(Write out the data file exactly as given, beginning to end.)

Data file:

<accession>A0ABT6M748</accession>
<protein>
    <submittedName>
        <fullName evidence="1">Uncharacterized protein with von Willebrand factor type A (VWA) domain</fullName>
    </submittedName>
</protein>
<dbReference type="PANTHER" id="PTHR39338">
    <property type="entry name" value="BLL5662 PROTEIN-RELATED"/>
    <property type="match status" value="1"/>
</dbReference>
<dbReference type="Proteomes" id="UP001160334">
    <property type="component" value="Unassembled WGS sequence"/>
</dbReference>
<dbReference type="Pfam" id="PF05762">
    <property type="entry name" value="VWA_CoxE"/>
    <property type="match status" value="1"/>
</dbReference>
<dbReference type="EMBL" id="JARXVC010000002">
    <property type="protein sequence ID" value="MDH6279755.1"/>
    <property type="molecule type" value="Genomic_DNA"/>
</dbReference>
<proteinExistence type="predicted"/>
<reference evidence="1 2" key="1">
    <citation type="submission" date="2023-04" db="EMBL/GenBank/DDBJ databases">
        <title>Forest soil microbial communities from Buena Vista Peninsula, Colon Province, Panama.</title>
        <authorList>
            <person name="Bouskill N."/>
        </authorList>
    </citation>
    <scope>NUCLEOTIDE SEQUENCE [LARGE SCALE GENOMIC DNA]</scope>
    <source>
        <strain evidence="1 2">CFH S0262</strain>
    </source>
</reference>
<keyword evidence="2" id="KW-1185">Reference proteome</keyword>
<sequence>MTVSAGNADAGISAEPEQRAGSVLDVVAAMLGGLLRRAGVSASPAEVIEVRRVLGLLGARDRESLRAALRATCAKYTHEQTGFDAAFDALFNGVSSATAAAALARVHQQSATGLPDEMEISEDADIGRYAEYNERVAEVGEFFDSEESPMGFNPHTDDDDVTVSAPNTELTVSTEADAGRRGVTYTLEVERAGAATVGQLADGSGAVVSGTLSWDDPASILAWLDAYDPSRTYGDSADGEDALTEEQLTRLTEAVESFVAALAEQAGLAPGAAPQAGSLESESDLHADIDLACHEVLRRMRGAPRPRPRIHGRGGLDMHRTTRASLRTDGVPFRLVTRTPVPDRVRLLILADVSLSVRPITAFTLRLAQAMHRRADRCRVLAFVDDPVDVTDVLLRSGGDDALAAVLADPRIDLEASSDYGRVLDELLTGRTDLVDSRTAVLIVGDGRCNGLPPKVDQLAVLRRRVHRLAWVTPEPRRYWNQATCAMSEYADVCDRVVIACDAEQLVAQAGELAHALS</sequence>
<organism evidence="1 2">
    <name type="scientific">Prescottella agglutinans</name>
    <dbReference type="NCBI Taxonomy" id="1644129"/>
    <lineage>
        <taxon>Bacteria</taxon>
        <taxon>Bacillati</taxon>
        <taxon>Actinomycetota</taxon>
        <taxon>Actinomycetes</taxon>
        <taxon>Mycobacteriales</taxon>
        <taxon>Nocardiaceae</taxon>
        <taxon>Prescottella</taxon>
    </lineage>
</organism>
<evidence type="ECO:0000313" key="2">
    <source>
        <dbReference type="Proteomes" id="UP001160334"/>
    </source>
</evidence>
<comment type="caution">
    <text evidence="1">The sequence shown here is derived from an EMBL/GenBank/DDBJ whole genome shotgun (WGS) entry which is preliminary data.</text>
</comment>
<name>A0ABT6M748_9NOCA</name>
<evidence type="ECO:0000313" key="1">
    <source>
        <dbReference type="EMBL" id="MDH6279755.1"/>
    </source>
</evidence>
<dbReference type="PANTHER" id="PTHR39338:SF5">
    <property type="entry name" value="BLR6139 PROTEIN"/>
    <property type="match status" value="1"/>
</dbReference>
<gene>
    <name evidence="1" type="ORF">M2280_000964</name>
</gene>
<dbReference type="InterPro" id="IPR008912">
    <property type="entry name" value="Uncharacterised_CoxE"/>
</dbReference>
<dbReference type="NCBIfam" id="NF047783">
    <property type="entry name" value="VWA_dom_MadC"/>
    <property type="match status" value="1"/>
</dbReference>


<accession>A0ABT6M748</accession>
<protein>
    <submittedName>
        <fullName evidence="1">Uncharacterized protein with von Willebrand factor type A (VWA) domain</fullName>
    </submittedName>
</protein>
<dbReference type="PANTHER" id="PTHR39338">
    <property type="entry name" value="BLL5662 PROTEIN-RELATED"/>
    <property type="match status" value="1"/>
</dbReference>
<dbReference type="Proteomes" id="UP001160334">
    <property type="component" value="Unassembled WGS sequence"/>
</dbReference>
<dbReference type="Pfam" id="PF05762">
    <property type="entry name" value="VWA_CoxE"/>
    <property type="match status" value="1"/>
</dbReference>
<dbReference type="EMBL" id="JARXVC010000002">
    <property type="protein sequence ID" value="MDH6279755.1"/>
    <property type="molecule type" value="Genomic_DNA"/>
</dbReference>
<proteinExistence type="predicted"/>
<reference evidence="1 2" key="1">
    <citation type="submission" date="2023-04" db="EMBL/GenBank/DDBJ databases">
        <title>Forest soil microbial communities from Buena Vista Peninsula, Colon Province, Panama.</title>
        <authorList>
            <person name="Bouskill N."/>
        </authorList>
    </citation>
    <scope>NUCLEOTIDE SEQUENCE [LARGE SCALE GENOMIC DNA]</scope>
    <source>
        <strain evidence="1 2">CFH S0262</strain>
    </source>
</reference>
<keyword evidence="2" id="KW-1185">Reference proteome</keyword>
<sequence>MTVSAGNADAGISAEPEQRAGSVLDVVAAMLGGLLRRAGVSASPAEVIEVRRVLGLLGARDRESLRAALRATCAKYTHEQTGFDAAFDALFNGVSSATAAAALARVHQQSATGLPDEMEISEDADIGRYAEYNERVAEVGEFFDSEESPMGFNPHTDDDDVTVSAPNTELTVSTEADAGRRGVTYTLEVERAGAATVGQLADGSGAVVSGTLSWDDPASILAWLDAYDPSRTYGDSADGEDALTEEQLTRLTEAVESFVAALAEQAGLAPGAAPQAGSLESESDLHADIDLACHEVLRRMRGAPRPRPRIHGRGGLDMHRTTRASLRTDGVPFRLVTRTPVPDRVRLLILADVSLSVRPITAFTLRLAQAMHRRADRCRVLAFVDDPVDVTDVLLRSGGDDALAAVLADPRIDLEASSDYGRVLDELLTGRTDLVDSRTAVLIVGDGRCNGLPPKVDQLAVLRRRVHRLAWVTPEPRRYWNQATCAMSEYADVCDRVVIACDAEQLVAQAGELAHALS</sequence>
<organism evidence="1 2">
    <name type="scientific">Prescottella agglutinans</name>
    <dbReference type="NCBI Taxonomy" id="1644129"/>
    <lineage>
        <taxon>Bacteria</taxon>
        <taxon>Bacillati</taxon>
        <taxon>Actinomycetota</taxon>
        <taxon>Actinomycetes</taxon>
        <taxon>Mycobacteriales</taxon>
        <taxon>Nocardiaceae</taxon>
        <taxon>Prescottella</taxon>
    </lineage>
</organism>
<evidence type="ECO:0000313" key="2">
    <source>
        <dbReference type="Proteomes" id="UP001160334"/>
    </source>
</evidence>
<comment type="caution">
    <text evidence="1">The sequence shown here is derived from an EMBL/GenBank/DDBJ whole genome shotgun (WGS) entry which is preliminary data.</text>
</comment>
<name>A0ABT6M748_9NOCA</name>
<evidence type="ECO:0000313" key="1">
    <source>
        <dbReference type="EMBL" id="MDH6279755.1"/>
    </source>
</evidence>
<dbReference type="PANTHER" id="PTHR39338:SF5">
    <property type="entry name" value="BLR6139 PROTEIN"/>
    <property type="match status" value="1"/>
</dbReference>
<gene>
    <name evidence="1" type="ORF">M2280_000964</name>
</gene>
<dbReference type="InterPro" id="IPR008912">
    <property type="entry name" value="Uncharacterised_CoxE"/>
</dbReference>
<dbReference type="NCBIfam" id="NF047783">
    <property type="entry name" value="VWA_dom_MadC"/>
    <property type="match status" value="1"/>
</dbReference>